Petition preserves music behind the counter

by Kaitlyn Bryson / Beacon Correspondent • October 11, 2017

1507770876 dcweb.jpg
Dining Center workers are allowed to listen to music behind the counter once again.
Lindsey Toomer / Beacon Correspondent
Dining Center workers are allowed to listen to music behind the counter once again.
Lindsey Toomer / Beacon Correspondent

An unidentified student posted a petition titled “Keep the Music Behind the Counter” in the dining center near the sandwich station. Within a couple of days, the petition gathered a surplus of signatures, prompting a second sheet for students to sign. 

The petition was posted on Oct. 1 in response to General Manager of the Dining Center Patrick Griffin telling a behind-the-counter worker to turn off his music because it was too loud.

“I want [the dining center] to appear as a professional establishment,” Griffin said in an interview.  

Employee Supervisor Kamel Andrews said a student witnessed Griffin tell the worker to turn off his music and decided to take action. The employee declined further comment on the incident or the name of the student.

Freshman Anna Dannecker said she signed the petition because she thinks it would make the workers more productive, and that the students would enjoy it too.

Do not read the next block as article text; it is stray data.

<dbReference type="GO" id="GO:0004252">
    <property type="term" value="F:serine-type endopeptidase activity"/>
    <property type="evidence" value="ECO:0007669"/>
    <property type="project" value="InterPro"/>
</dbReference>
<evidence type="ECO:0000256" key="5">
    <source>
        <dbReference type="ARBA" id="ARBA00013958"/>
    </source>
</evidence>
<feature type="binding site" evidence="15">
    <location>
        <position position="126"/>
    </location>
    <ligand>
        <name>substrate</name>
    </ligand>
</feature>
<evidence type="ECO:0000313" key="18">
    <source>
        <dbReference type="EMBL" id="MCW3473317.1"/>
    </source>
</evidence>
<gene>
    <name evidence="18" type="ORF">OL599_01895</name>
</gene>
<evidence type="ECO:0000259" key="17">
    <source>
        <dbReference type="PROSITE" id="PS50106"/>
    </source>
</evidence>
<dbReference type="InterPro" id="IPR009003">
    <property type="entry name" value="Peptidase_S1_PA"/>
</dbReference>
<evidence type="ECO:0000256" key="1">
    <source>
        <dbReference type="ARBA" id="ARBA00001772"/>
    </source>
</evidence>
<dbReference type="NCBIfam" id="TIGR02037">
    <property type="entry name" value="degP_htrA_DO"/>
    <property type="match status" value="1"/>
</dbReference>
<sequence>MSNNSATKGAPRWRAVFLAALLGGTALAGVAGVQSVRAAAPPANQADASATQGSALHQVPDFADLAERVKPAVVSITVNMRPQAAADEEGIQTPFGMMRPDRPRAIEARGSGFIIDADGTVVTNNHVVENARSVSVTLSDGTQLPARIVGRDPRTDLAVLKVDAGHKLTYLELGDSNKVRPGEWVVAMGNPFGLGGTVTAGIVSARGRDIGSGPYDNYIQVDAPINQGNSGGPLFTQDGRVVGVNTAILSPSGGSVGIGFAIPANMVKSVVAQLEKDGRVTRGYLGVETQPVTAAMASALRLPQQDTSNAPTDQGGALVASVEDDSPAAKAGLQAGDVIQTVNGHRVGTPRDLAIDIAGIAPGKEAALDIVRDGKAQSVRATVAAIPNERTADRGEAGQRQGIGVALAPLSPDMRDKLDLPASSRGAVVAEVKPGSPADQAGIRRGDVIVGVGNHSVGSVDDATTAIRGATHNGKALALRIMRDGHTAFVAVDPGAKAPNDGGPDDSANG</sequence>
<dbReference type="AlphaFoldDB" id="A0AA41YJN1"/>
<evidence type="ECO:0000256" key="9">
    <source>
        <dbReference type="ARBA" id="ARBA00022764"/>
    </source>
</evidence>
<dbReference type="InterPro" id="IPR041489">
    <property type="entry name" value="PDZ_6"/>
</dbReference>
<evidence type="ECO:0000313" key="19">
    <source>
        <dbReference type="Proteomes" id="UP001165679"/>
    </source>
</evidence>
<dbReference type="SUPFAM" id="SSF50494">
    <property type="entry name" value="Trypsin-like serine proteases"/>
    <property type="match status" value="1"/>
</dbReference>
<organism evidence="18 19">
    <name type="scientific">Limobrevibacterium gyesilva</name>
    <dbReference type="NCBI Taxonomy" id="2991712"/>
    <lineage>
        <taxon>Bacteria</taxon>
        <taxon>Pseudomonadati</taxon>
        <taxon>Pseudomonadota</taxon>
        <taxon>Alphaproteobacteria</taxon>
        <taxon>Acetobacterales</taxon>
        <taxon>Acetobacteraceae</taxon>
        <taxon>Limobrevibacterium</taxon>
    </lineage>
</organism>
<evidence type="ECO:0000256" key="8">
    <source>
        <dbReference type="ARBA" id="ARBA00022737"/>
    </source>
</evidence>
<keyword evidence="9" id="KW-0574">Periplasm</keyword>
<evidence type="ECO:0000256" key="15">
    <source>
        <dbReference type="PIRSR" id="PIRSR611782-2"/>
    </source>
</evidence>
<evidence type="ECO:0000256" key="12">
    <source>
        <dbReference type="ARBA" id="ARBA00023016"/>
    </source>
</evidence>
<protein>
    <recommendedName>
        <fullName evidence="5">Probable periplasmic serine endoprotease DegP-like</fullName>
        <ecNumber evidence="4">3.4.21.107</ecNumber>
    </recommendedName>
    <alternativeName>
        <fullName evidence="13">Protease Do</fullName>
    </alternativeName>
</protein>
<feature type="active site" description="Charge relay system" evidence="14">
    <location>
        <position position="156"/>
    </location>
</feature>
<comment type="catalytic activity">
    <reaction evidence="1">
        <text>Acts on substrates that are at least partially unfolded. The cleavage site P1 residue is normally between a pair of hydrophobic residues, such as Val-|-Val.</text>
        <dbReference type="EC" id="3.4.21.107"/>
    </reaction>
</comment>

“Everyone deserves to listen to music when they work,” Dannecker said.  

Griffin said he got a call on Sunday night that a petition had been posted following his decision to shut down the music. He said that after seeing the overwhelming student support for the petition, he decided to let the workers keep the music, just at a lower volume.

“I believe we should never say no to the students if at all possible. I believe that it’s your dining hall, it is your DC, whatever you want to make you happy,” Griffin said. 

All of the designated lines on the petition quickly filled throughout the week, leading students to sign their names in the margins and on any available space on the page. 

Dining centeremployee Junior Santos also supported the petition, although he said he lacks information about its creation. He said he supports the employees’ decision to play music as long as it is appropriate.  

“I believe the comfortability of the work gets the job done. If it makes us happy, it’ll make better food for you guys to be happy,” Santos said. 

 

Deputy News Editor Max Reyes did not edit this article.